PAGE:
Bond 25 questions: The marketing edition

No Time to Die teaser poster

There may be no teaser trailer yet but it’s clear the marketing for No Time to Die is underway.

Since Sunday, The Sunday Times published an interview with star Daniel Craig; The Hollywood Reporter did a feature story on actresses Lashana Lynch and Ana de Armas; and the BBC interviewed screenwriter (and multi-Emmy winner) Phoebe Waller-Bridge.

These interviews didn’t just happen and were likely coordinated to begin drawing attention to the 25th James Bond film, which will debut in April 2020.

Of course, the blog has a few question.

Any trends you see?

Yes. Among them:

–Eon Productions is determined not to repeat P.R. problems from SPECTRE.

Daniel Craig did interviews shortly after SPECTRE finished filming but didn’t run until shortly before the movie came out. Those were likely embargoed until a certain date.

The problem? Craig’s (in)famous “slash by wrists” quote (likely made while just starting to decompress) from one interview went viral. People wondered whether Craig had enough playing Bond.

This time out, Craig talked plenty about he loves playing James Bond and he’s really, really not grumpy.

–Expect #MeToo and the Bond’s adjustment to that movement to be a talking point.

Many long-time fans complain that, in reality, Bond actually had strong women characters. Pussy Galore was a pilot who didn’t take guff from Bond. Fiona Volpe went to bed with Bond but was still determined to kill him. Soviet agent Triple-X was the first in a line of women agents who were Bond’s equal.

#MeToo still is a significant movement. No Time to Die is the first Bond to come out since that movement began. Some kind of acknowledgment was likely to happen.

–Phoebe Waller-Bridge’s involvement is going to be mentioned prominently.

Waller-Bridge is a hot property, both for her acting and writing. The general public is more than aware of her. She has hosted Saturday Night Live. She has won Emmys for Fleabag, the streaming series she created.

When you have a hot property, you make it part of marketing.

Anything else catch your eye?

The Lynch-de Armas interviews were a new take on an old theme. For decades, Bond actresses have said how they’re characters are different (or better) than previous female characters in the series.

In The Hollywood Reporter story, neither Lynch nor de Armas criticized previous female characters. Instead, there was talk of the effort being made to make their characters more rounded. At the very least, their comments were more subtle than previous Eon marketing efforts on this front.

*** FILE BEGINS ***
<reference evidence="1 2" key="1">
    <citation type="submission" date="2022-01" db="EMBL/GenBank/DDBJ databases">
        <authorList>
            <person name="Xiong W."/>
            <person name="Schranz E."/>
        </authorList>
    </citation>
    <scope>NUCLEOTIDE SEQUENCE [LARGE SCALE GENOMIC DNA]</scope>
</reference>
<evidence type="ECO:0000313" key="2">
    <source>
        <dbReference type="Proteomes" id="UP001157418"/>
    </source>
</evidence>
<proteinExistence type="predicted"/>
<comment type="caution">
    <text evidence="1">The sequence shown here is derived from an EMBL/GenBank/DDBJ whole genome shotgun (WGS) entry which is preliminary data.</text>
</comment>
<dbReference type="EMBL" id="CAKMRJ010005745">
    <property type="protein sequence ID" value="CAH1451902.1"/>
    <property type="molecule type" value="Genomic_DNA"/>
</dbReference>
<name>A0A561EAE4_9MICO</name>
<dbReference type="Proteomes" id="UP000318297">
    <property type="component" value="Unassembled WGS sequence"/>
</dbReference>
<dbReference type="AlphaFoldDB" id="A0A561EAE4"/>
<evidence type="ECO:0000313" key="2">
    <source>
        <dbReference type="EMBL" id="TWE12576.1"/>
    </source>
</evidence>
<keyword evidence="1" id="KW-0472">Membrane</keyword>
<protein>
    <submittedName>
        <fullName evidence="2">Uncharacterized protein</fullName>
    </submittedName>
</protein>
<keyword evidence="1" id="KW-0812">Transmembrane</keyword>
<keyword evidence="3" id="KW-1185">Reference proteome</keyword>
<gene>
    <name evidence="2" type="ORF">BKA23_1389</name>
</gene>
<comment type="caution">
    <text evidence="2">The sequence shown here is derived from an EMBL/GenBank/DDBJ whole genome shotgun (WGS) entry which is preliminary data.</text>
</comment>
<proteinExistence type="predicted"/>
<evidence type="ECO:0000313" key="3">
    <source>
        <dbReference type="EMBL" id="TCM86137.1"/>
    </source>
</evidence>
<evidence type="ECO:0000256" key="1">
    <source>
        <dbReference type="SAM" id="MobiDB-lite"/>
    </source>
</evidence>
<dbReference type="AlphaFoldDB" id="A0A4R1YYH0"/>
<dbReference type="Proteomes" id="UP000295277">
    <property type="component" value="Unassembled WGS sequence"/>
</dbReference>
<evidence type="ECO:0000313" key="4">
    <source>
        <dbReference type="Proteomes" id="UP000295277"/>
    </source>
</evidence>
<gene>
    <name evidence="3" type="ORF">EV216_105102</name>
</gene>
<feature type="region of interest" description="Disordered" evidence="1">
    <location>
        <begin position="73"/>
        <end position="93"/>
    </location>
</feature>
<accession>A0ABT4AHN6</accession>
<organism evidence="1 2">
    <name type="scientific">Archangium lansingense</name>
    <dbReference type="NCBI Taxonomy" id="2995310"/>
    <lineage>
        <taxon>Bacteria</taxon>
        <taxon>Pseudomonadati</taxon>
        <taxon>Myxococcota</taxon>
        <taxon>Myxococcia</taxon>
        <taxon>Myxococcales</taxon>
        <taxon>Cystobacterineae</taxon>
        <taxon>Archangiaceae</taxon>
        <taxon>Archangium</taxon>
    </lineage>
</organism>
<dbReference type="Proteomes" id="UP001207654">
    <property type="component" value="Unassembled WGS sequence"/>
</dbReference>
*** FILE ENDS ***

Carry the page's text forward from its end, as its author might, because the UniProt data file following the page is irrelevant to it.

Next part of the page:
What’s next?

A trailer (teaser or otherwise) will be out sooner than later. When that happens, we’ll get a better idea of the themes that will be emphasized.

About that fuss over Phoebe Waller-Bridge

Phoebe Waller-Bridge

The fuss about writer-actress Phoebe Waller-Bridge working on No Time to Die’s script isn’t going away. In part that’s because it’s getting hyped by various parties.

Case in point: The Sunday Times this week published an interview with star Daniel Craig. The actor said Waller-Brige is a great writer and there’s no reason she shouldn’t be on the project.

“Look, we’re having a conversation about Phoebe’s gender here, which is f****** ridiculous,” Craig told the newspaper.

The online entertainment site IndieWire decided to add some drama to the proceedings.

The IndieWire story ran with the headline, “Daniel Craig Shuts Down Reporter for Asking if Phoebe Waller-Bridge was a Bond Diversity Hire.”

A headline on Entertainment Tonight’s website boosted the hype a bit more. “Daniel Craig Claps Back At Reporter’s ‘F***ing Ridiculous’ Question About Whether Phoebe Waller-Bridge Was A Diversity Hire.”

That was an interesting take, especially given that the scribe for The Sunday Times didn’t feel shut down after Craig’s comments about Waller-Bridge.

It was then that I realised the more Craig shouts at you, the better things are going. He enjoys this sort of debate and, by virtue of the energetic rate he punches out words, nothing comes across as rude as it seems on the page. He is, instead, brusque and open. Just a really big fan of ironing things out and, like a friend in a pub during a fourth pint argument, any bad blood will be forgotten by the journey home.